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European air delay compensation: 6 years or 2 years to claim?

As discussed on our website previously, we have explained that European regulations give rights of compensation and assistance (“care”) to international passengers departing Europe in the event of denied boarding, flight cancellation and delay.

Claims for compensation for delay, while strictly not set out in the European Regulation (EC 261/2004), are inferred following decisions of the European Court of Justice: Sturgeon v Condor Flugdienst GmbH and Bock v Air France  [2010] Bus LR 1206.  In those cases, the Court held that a delay was long enough to be assimilated into the provisions for compensation for cancellation if it was longer than 3 hours.

By virtue of those decisions, Mr James Dawson made a claim for a delay of 6 hours on a flight from Gatwick, London to the Dominican Republic on Christmas day in 2006.  The Defendant, Thomson Airways Ltd, asserts that it would be liable for compensation for the delay if the claim had been brought within 2 years of the date of travel, that being the period of time allowed for claims under the Montreal Convention for compensation for delay in international air transport.  Mr Dawson argued that his claim is governed by the United Kingdom’s Limitation Act 1980 which provides for claims to be brought within 6 years.

On 29 July 2013 Judge Yelton in the Cambridge County Court decided that pursuant to the judgments in previous cases of the European Court of Justice which say that EC 261/2004 is valid as a passenger remedy outside the Montreal Convention, Mr Dawson’s claim cannot be bound by the 2 year limitation period of claims which fall within the ambit of the Convention.  As such, there is a 6 year period within which such claims under EC 261/2004 can be brought.

The Defendant’s grounds of appeal focus closely on the general nature of which limitation period should apply (and arguing that the UK law which incorporates the Montreal Convention into UK law should be applied in such instances, thus making 2 years the outside time limit for delay compensation claims under EC 261/2004).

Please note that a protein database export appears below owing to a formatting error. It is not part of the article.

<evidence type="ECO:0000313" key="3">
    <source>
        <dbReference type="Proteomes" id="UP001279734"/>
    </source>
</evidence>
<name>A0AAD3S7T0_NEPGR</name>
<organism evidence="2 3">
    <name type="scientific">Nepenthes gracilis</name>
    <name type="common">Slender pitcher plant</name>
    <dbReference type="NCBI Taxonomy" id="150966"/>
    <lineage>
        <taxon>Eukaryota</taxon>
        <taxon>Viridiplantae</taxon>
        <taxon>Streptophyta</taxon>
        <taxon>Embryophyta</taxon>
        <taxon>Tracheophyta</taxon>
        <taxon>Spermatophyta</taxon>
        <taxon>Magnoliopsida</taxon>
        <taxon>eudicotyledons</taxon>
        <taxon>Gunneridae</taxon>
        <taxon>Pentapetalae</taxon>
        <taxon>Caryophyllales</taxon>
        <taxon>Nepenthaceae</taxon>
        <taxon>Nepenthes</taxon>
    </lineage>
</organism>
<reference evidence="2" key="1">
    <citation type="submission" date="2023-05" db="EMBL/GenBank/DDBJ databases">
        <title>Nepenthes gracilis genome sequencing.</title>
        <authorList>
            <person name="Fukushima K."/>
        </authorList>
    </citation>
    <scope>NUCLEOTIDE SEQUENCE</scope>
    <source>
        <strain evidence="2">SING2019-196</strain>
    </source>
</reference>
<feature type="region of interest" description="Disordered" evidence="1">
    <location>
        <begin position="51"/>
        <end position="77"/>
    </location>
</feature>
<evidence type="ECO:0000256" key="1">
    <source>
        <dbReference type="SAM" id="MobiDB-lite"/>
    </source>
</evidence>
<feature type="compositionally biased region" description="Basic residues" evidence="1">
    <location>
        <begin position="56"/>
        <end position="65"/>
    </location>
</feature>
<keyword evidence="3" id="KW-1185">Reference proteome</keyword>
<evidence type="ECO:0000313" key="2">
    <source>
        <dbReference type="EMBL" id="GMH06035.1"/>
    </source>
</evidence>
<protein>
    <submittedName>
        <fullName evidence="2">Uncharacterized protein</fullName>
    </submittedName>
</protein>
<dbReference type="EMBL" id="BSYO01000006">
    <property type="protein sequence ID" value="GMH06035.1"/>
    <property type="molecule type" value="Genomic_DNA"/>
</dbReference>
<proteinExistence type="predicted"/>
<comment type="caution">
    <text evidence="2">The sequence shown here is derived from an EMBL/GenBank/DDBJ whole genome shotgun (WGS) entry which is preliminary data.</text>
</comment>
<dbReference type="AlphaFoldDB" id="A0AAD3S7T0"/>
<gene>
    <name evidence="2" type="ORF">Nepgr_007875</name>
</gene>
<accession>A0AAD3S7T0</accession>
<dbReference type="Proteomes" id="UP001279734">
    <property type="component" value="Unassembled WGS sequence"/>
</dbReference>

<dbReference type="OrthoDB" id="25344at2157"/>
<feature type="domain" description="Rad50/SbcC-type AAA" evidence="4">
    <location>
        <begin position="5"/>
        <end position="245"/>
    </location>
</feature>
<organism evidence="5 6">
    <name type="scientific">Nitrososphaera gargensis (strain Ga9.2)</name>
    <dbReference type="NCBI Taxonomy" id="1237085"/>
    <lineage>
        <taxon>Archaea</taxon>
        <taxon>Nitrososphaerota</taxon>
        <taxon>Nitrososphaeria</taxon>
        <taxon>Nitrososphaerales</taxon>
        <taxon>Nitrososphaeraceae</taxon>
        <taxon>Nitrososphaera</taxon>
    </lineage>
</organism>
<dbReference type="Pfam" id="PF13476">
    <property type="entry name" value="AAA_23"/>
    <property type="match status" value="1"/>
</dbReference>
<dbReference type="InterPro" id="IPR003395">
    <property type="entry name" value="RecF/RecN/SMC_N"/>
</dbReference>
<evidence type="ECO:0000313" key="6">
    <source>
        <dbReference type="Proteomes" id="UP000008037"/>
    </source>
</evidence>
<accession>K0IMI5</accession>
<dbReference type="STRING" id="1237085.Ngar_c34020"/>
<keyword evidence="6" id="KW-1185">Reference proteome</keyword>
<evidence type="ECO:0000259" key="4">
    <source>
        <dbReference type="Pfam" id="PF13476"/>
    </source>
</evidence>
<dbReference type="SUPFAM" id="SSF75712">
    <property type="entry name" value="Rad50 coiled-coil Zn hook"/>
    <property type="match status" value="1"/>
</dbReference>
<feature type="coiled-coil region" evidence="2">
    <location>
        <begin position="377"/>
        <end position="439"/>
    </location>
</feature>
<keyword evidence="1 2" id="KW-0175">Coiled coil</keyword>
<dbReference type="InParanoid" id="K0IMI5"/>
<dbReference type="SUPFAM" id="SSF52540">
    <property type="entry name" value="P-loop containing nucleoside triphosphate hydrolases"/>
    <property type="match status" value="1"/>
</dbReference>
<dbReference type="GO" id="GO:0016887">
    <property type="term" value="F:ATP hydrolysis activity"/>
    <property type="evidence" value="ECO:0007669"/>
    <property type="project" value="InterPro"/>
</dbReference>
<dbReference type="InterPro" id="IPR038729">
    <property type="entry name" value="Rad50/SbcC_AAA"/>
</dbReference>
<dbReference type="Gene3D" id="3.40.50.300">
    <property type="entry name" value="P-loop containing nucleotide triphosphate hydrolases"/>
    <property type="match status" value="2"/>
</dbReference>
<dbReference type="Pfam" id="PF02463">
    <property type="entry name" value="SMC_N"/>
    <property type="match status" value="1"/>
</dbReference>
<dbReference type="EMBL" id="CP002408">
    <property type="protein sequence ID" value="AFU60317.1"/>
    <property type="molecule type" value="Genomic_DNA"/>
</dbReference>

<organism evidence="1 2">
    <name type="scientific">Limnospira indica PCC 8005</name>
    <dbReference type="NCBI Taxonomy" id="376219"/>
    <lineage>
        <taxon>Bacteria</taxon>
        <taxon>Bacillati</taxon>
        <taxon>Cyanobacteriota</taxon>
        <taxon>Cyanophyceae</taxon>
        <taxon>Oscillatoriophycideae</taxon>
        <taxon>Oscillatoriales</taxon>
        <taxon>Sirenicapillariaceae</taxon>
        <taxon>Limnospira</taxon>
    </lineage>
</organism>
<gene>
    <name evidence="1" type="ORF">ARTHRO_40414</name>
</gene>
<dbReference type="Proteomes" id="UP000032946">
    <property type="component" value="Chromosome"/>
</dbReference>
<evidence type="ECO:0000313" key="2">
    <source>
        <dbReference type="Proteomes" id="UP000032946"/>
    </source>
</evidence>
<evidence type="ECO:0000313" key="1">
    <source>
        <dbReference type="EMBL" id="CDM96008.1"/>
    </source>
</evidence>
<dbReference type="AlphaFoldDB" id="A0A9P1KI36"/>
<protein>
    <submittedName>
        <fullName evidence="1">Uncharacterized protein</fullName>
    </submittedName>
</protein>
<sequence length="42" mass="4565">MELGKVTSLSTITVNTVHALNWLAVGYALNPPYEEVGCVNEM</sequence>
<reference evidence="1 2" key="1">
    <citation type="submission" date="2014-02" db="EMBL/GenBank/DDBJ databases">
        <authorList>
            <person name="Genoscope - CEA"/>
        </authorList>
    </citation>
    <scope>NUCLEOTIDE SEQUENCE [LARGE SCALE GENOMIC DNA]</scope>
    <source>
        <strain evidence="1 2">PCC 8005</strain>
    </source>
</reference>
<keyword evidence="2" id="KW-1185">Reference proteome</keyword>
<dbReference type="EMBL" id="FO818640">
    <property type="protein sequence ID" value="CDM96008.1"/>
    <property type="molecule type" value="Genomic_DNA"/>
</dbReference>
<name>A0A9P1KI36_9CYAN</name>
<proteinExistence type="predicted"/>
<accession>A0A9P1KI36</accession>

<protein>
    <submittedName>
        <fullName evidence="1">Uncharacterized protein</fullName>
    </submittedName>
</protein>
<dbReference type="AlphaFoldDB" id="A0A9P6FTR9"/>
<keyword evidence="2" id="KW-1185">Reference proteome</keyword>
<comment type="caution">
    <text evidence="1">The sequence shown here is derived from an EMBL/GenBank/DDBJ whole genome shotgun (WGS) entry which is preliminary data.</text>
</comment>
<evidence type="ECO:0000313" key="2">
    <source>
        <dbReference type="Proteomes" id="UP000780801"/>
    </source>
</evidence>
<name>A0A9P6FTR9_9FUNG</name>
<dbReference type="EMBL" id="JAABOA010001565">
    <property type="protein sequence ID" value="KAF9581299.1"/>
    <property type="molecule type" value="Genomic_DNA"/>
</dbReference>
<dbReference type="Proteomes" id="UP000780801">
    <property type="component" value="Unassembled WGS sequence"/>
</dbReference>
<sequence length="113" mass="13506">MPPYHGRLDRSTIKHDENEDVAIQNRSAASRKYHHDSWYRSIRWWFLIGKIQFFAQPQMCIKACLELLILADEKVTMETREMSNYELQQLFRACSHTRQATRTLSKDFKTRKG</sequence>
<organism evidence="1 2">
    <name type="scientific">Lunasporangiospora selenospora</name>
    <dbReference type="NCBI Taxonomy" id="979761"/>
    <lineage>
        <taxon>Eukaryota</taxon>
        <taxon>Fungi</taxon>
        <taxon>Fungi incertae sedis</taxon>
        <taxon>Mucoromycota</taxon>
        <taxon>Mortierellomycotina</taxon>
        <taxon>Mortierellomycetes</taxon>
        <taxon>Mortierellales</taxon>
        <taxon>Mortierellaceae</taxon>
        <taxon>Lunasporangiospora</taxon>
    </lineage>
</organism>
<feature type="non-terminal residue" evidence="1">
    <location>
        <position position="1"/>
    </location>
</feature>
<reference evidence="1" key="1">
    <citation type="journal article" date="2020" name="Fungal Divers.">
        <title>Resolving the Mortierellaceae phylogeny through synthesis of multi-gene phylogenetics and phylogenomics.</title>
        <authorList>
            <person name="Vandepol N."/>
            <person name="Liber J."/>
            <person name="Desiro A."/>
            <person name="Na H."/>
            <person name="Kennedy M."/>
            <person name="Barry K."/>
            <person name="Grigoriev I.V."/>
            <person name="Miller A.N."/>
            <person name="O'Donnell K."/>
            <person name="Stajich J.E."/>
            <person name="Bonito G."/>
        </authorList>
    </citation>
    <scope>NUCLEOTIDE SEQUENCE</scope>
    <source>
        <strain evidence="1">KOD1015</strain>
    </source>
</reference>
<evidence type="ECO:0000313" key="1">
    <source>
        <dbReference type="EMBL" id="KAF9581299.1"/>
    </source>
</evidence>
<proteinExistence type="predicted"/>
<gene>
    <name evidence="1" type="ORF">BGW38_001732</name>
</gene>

The appeal is expected to be heard in the Court of Appeal in London in May 2014.

What is the significance of the decision?

It is clear that, notwithstanding how the Court of Appeal in the UK decides this case, it is accepted by airlines that such claims for delays of longer than 3 hours can be made by passengers up to 2 years after their travel date. This means that passengers who suffered 3 hour plus delays on international flights from the UK or elsewhere in Europe may be owed compensation for their delays from up to 2 years ago, and not be aware of it.

However, if the appeal in Dawson’s case is dismissed, this will mean that passengers, including Australian passengers, who depart the UK with over 3 hour long airline delays, will have a standardised right to compensation from their airline of up to €600 (approximately AUD$900 or £500) including for delays which occurred as long ago as 2008.  This right would co-exist with their rights under the Montreal Convention, for proven financial losses arising out of the delay.

The decision would mean that Australians, who have experienced a delay in the UK particularly, but also from other European cities, could be owed up to AUD$900 in compensation from their airline without being aware of it.  For example, there is case law from Spain which suggests that delay compensation was payable in accordance with its limitation period rules (10 years in Spain) rather than under the 2 year limit in the Montreal Convention.

Shine Lawyers Aviation Department is monitoring the appeal to be able to advise Australians and others who travel or have travelled to and from Europe.  If you need help making a claim for a delay, contact us today.

Written by Shine Lawyers. Last modified: April 29, 2014.

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